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Jewish Heritage Bucharest
Jewish Heritage and General Bucharest
Excursion to Brasov & Bran Castle
Wide, tree-lined boulevards, Belle Époque buildings, fashionable parks and its own Arc de Triomphe – Bucharest, capital of Romania, is situated on the Damboviţa River, a tributary of the Danube. Relatively unscathed by the war, the city boasts many impressive buildings. The Romanian Athenaeum, home of the Philharmonic Orchestra, is absolutely stunning with its high dome, Doric marble columns and ceiling decorated in gold leaf. The magnificent Choral Temple (1857), with its Moorish turrets, is a must see!
Jewish merchants traveled the commercial roads through Bucharest as early as the 1400s. Sephardic Jews arrived in the 16th century. With the Cossack uprising in the 17th century, Ashkenazi refugees arrived. Unlike in much of Europe, Jews in Romania were allowed to buy houses and therefore settled throughout the city. During the 1848 Revolution and the Romanian War of Independence in 1877–78, many Jewish intellectuals and craftspeople fought for the rights of all Romanians. By the early 20th century there was a Jewish population of 70,000 served by 70 temples and synagogues. Only a few survived fascism and communism. Elie Wiesel (born in Sighet, Romania) is perhaps the most prominent Romanian Jewish survivor.
Bucharest has a complex WWII history. In 1941 Romania joined Nazi Germany in the war against the Soviet Union, and yet a Yiddish theater performed throughout the Nazi period! Jews were not allowed to perform in state theaters, but here a Romanian audience still came to see their favorite actors. An active underground Jewish Council led by Chief Rabbi Alexander Safran worked to prevent mass deportations, in part successfully. During the communist period, Rabbi Moses Rosen led the community for nearly 50 years. Under his influence the Jewish Museum was opened in 1978 in the Holy Union Temple. Today’s bi-weekly Jewish newspaper Jewish Reality speaks to the 4,000 community members in Bucharest.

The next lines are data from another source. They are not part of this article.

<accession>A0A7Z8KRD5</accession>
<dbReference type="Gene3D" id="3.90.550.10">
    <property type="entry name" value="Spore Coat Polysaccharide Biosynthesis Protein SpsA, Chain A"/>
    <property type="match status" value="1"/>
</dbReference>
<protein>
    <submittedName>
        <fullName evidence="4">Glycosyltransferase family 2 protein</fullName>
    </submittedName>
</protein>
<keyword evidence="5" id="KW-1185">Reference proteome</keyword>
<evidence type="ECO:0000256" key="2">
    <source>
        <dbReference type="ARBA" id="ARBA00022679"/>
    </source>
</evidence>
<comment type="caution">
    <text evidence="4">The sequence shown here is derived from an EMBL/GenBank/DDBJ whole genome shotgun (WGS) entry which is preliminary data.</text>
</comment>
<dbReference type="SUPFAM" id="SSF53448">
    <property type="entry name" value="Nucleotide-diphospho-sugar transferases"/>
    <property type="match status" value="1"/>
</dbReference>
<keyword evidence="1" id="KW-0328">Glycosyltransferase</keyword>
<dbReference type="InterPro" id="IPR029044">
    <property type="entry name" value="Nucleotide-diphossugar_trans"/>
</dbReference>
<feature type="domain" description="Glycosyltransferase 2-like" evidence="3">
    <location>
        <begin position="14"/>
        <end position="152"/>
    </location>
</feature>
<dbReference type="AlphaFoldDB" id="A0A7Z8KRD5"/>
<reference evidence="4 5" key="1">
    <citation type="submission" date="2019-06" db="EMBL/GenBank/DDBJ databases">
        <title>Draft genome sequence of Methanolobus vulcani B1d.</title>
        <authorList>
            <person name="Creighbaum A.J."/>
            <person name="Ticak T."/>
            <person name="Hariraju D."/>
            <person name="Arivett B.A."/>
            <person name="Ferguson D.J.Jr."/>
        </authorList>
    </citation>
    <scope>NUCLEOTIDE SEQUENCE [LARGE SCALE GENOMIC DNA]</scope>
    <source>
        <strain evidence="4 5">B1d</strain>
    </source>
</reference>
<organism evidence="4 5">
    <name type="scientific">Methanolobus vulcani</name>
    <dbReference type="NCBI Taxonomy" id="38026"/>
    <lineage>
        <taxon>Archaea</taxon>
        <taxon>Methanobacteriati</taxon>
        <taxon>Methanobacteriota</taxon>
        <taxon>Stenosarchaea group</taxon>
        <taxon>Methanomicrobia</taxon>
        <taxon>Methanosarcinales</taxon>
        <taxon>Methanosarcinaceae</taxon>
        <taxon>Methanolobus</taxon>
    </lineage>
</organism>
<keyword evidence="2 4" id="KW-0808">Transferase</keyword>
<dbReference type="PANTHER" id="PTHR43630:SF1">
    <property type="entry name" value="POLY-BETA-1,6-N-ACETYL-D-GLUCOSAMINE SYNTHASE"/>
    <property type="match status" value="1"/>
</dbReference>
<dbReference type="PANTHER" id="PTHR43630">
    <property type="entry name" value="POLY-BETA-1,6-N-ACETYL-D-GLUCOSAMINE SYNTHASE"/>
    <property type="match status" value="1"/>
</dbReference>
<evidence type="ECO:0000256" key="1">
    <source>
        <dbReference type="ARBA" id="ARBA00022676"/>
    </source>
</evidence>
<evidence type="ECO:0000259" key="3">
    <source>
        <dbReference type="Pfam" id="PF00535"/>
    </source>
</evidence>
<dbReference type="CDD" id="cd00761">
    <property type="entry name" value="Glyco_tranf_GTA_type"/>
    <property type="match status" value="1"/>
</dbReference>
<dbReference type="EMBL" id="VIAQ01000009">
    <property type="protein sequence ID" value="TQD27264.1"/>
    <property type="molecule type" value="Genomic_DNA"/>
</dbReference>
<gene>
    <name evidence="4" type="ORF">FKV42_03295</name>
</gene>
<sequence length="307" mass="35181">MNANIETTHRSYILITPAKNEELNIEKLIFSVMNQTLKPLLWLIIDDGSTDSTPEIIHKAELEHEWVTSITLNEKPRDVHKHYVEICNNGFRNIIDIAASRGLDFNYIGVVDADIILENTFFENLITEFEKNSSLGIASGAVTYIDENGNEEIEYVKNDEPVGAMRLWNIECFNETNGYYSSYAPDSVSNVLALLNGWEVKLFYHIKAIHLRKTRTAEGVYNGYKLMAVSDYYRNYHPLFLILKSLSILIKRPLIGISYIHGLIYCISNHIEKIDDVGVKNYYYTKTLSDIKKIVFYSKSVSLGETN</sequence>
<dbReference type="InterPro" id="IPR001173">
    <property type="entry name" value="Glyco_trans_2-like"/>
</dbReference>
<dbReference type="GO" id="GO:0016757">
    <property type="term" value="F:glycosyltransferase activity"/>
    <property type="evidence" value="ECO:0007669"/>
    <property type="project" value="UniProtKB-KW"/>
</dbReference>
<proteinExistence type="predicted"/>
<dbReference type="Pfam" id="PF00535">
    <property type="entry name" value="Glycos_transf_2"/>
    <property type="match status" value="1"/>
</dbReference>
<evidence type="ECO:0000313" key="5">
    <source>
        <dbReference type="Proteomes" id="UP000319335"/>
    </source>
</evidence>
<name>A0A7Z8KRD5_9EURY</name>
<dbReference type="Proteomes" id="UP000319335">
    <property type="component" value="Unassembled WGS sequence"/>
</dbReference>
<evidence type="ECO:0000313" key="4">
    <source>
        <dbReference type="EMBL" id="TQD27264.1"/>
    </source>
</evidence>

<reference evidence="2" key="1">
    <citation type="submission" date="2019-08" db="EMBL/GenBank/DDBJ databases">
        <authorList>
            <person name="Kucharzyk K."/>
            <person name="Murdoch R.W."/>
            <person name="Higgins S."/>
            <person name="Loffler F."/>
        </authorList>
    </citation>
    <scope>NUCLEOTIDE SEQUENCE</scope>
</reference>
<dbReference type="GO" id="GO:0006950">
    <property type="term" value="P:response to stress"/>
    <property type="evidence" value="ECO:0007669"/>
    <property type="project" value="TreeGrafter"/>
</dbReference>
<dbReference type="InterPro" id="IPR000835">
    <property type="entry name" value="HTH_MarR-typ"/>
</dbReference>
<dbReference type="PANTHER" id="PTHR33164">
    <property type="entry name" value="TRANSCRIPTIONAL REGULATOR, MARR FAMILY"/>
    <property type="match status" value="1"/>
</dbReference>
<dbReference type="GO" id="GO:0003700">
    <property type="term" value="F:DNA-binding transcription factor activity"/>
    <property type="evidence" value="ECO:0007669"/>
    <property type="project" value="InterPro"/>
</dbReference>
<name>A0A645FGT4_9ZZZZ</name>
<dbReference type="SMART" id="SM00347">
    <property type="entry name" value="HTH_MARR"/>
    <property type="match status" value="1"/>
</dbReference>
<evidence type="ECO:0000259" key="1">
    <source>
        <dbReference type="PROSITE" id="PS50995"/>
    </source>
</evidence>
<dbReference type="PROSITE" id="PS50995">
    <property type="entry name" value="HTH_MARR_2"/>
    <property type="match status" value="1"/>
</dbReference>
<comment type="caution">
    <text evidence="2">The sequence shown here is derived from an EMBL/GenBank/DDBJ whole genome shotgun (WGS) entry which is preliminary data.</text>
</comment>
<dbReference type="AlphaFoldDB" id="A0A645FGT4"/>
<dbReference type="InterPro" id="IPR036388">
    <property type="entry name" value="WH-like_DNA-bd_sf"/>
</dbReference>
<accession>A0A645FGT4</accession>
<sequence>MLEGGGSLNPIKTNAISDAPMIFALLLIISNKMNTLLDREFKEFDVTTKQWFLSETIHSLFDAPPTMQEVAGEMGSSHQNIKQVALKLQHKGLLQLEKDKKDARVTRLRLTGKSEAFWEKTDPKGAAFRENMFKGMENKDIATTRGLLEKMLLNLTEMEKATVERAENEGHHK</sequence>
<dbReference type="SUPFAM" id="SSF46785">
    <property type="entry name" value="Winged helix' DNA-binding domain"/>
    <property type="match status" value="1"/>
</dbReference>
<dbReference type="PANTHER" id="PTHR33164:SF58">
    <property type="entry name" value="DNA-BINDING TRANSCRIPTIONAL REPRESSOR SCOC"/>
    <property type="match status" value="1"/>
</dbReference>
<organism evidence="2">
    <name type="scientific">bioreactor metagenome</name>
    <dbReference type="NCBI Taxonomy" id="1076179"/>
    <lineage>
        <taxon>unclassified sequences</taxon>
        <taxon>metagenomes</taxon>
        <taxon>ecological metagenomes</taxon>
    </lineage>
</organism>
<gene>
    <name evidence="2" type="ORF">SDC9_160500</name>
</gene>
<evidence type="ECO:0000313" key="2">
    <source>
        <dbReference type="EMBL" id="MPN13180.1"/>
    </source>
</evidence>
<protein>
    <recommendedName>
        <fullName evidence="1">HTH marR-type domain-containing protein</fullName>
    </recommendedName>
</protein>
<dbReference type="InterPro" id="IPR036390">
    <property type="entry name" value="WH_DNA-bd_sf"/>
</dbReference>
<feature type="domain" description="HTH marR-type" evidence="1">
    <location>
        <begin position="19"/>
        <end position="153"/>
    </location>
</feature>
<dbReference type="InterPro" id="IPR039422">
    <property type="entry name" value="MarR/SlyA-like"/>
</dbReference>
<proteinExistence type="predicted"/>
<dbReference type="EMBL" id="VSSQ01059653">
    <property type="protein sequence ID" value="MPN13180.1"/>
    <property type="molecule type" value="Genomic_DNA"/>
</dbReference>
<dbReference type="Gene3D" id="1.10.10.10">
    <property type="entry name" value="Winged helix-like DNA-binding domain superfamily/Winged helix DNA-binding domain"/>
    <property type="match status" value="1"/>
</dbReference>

Today, one can visit the Choral Temple, the Jewish Museum, Jewish cemetery, the Holocaust Museum and Jewish Community Center. You can hear stories of the famous “Junk Market” in Vacaresti quarter and about the Jewish teahouses where religious songs were played on gramophones. For those especially interested in architecture, we are happy to include a look at buildings designed by Jewish architects…traditionalists like Hermann Clejann, Leon Silion or modernists like Marcel Iancu, Jean Monda, Harry Stern or Marcel Lorcar. Attend a play at the world-famous Jewish State Theater and discover that the spirit of Jewish Bucharest lives on.
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